Esther Wandeka is the Assistant Commissioner for Social Services and Director of the Women's Bureau in Kenya. Esther is from rural Kenya and has studied in the USA. She is also the mother of five children. Her husband continues to live on their farm while she commutes from Nairobi on weekends. Because few people from Kenya, let alone a woman, ever travel to Japan, Esther was invited to meet with the Prime Minister of Japan.
Ms. Chung Il Choo was on a year's leave of absence from Sookmyung Women's University in Soeul, Korea where she teaches child psychology. She brought booklets on the New Village Movement in Korea where women are the motivating force for rural community renewal. Ms. Choo spoke Japanese very well, having lived in Korea when it was occupied by the Japanese. Ms. Choo has studied in the USA and after visiting Japan's Tsukuba University and seeing the new technology there, she was seriously considering applying for a year of study at Tsukuba.
Judith Aitken has just completed a doctoral thesis in public administration and economics in New Zealand. A high-spirited and very committed feminist, Judith was perhaps the most "political" of the group. She cautioned women to be strategic, to have goals that are concrete and achievable over time, and to always ask the questions, "Who benefits? Who pays?" A single-parent with four children, Judith though she might build a Japanese tea room when she got home. When she retires it will be to a large communal house shared with other feminists.
Dr. Lourdes Quisumbing has a Ph.D. in Anthropology. She is the president of a school in the Philippines with students from nursery school age to doctoral candidates. The mother of nine children, Lourdes went to school at the same time as her children. She has experienced the complete sharing of responsibility for the family with her husband. She says that Filipino women have equal say in the family. Lourdes is working on a book about Asian women.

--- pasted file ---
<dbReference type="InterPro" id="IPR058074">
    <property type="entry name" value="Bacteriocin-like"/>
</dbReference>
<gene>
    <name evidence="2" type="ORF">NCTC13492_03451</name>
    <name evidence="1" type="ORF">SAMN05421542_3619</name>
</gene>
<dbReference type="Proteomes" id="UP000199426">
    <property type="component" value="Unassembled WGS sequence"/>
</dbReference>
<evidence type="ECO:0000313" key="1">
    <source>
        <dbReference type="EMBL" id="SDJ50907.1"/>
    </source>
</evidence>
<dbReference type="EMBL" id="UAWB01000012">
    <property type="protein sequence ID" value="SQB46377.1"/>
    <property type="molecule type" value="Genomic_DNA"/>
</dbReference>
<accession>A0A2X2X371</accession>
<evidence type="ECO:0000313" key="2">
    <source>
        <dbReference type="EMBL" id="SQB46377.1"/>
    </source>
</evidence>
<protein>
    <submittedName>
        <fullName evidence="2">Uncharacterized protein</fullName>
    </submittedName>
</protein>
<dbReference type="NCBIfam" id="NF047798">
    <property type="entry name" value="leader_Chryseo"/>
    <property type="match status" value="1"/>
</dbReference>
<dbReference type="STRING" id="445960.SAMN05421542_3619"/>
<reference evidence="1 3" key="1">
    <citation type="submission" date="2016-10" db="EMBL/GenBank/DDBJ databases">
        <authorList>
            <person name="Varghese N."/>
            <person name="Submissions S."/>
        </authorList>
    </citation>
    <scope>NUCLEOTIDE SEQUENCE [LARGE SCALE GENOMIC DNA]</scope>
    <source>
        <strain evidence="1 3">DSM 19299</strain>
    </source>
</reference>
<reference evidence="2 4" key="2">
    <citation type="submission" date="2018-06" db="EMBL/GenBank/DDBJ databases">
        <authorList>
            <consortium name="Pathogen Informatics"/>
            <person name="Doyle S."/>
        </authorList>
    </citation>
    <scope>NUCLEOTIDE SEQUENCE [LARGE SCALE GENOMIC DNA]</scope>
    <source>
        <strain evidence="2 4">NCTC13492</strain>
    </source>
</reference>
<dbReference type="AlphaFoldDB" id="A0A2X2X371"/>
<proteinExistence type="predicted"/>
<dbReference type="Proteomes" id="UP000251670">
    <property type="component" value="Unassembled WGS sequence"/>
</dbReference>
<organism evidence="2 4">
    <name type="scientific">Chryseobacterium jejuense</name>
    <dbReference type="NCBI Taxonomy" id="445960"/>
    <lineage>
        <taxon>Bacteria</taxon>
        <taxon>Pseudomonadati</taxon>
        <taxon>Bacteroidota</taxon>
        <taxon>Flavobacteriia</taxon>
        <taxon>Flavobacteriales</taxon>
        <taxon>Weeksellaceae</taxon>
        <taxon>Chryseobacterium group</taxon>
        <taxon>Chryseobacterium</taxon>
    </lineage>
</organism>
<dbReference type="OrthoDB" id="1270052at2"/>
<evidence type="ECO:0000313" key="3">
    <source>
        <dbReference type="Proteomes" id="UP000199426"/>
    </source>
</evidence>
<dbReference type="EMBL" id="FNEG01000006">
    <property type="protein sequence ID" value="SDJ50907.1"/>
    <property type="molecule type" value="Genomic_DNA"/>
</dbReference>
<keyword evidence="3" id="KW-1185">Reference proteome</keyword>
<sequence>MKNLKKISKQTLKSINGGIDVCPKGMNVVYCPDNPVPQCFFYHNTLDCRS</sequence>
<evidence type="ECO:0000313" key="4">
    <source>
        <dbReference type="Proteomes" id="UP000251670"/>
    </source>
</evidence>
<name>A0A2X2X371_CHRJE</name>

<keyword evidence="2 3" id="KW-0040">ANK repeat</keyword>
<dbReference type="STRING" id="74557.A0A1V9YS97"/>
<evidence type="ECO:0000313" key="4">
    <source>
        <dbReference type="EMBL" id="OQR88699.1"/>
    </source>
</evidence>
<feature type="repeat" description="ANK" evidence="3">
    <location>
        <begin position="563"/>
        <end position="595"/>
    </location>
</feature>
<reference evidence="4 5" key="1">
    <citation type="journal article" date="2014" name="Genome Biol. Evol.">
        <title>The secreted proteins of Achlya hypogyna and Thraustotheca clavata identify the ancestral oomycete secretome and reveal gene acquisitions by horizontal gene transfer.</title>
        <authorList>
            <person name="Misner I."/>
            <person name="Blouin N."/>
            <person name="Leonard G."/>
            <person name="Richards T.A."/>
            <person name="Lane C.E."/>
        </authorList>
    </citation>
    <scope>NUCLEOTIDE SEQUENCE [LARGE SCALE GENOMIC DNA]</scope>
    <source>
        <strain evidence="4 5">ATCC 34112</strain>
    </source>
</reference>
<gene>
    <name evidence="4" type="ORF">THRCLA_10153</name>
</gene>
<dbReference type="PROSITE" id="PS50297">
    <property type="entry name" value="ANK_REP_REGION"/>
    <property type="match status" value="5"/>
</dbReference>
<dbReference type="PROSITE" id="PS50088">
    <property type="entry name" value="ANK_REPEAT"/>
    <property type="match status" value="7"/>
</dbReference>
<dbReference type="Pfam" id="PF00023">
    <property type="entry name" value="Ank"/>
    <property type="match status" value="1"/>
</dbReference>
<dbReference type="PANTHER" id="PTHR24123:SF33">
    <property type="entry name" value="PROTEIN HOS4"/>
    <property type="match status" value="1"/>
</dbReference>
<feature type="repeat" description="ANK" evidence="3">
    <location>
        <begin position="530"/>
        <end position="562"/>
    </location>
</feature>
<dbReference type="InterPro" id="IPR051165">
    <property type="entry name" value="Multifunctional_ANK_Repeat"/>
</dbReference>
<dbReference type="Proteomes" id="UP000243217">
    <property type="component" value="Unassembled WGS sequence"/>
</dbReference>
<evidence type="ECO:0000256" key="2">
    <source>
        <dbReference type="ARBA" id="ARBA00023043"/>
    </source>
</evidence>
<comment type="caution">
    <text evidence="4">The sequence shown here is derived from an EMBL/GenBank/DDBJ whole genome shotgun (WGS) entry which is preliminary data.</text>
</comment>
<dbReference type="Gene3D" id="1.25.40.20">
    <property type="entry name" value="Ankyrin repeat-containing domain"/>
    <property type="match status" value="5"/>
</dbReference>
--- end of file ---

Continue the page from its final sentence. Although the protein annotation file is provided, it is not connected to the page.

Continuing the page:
The seminar itself was held in a large conference room at NWEC with 300 people, mainly women, in the audience. The proceedings were videotaped and there was simultaneous translation. The chairperson was Dr. Hiroko Hara, Women's Institute, Ochanomizu University, Tokyo. The vice-chairperson was Dr. Yoriko Meguro, Department of Sociology, Sophia University, Tokyo. Both of these extremely competent women spoke English very well
One significant benefit of the trip was meeting and spending a considerable amount of time with the other invited participants. We got to know each other very well. Not surprising, was the subtle split between the Western women "all with light hair and no husbands" and the Eastern delegates. Generally, the Western women held stronger feminist views while the women from Eastern countries were more traditional. The audience was perceived to be very traditional and this may have accounted for some of the cautious answers that were given during question period.
While these differences in feminist perspective did present themselves on occasion, the overall communication was remarkably open and positive. I learned a lot from the other delegates about themselves and their countries. While we came from different backgrounds, countries, and cultures, the bridge between us was our common concern for the educational development of women. The common bond was that we were all feminists; that is, we had worked and continued to work for the elimination of discrimination against women.